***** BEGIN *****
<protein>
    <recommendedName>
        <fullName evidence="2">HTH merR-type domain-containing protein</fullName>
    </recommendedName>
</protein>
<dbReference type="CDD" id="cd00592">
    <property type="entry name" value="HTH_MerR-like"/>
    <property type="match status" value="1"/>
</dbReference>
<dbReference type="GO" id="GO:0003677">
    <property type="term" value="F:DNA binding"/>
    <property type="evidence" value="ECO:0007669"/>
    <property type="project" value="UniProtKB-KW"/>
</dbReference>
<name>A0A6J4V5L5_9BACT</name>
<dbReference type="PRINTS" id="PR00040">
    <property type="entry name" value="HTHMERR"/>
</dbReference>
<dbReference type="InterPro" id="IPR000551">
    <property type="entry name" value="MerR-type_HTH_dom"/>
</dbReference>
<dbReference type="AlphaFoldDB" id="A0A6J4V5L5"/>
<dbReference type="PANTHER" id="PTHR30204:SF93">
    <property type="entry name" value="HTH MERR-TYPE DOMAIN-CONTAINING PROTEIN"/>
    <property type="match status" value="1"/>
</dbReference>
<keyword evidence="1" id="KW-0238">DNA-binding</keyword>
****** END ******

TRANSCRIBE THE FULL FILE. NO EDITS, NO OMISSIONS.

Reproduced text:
<protein>
    <recommendedName>
        <fullName evidence="2">HTH merR-type domain-containing protein</fullName>
    </recommendedName>
</protein>
<dbReference type="CDD" id="cd00592">
    <property type="entry name" value="HTH_MerR-like"/>
    <property type="match status" value="1"/>
</dbReference>
<dbReference type="GO" id="GO:0003677">
    <property type="term" value="F:DNA binding"/>
    <property type="evidence" value="ECO:0007669"/>
    <property type="project" value="UniProtKB-KW"/>
</dbReference>
<name>A0A6J4V5L5_9BACT</name>
<dbReference type="PRINTS" id="PR00040">
    <property type="entry name" value="HTHMERR"/>
</dbReference>
<dbReference type="InterPro" id="IPR000551">
    <property type="entry name" value="MerR-type_HTH_dom"/>
</dbReference>
<dbReference type="AlphaFoldDB" id="A0A6J4V5L5"/>
<dbReference type="PANTHER" id="PTHR30204:SF93">
    <property type="entry name" value="HTH MERR-TYPE DOMAIN-CONTAINING PROTEIN"/>
    <property type="match status" value="1"/>
</dbReference>
<keyword evidence="1" id="KW-0238">DNA-binding</keyword>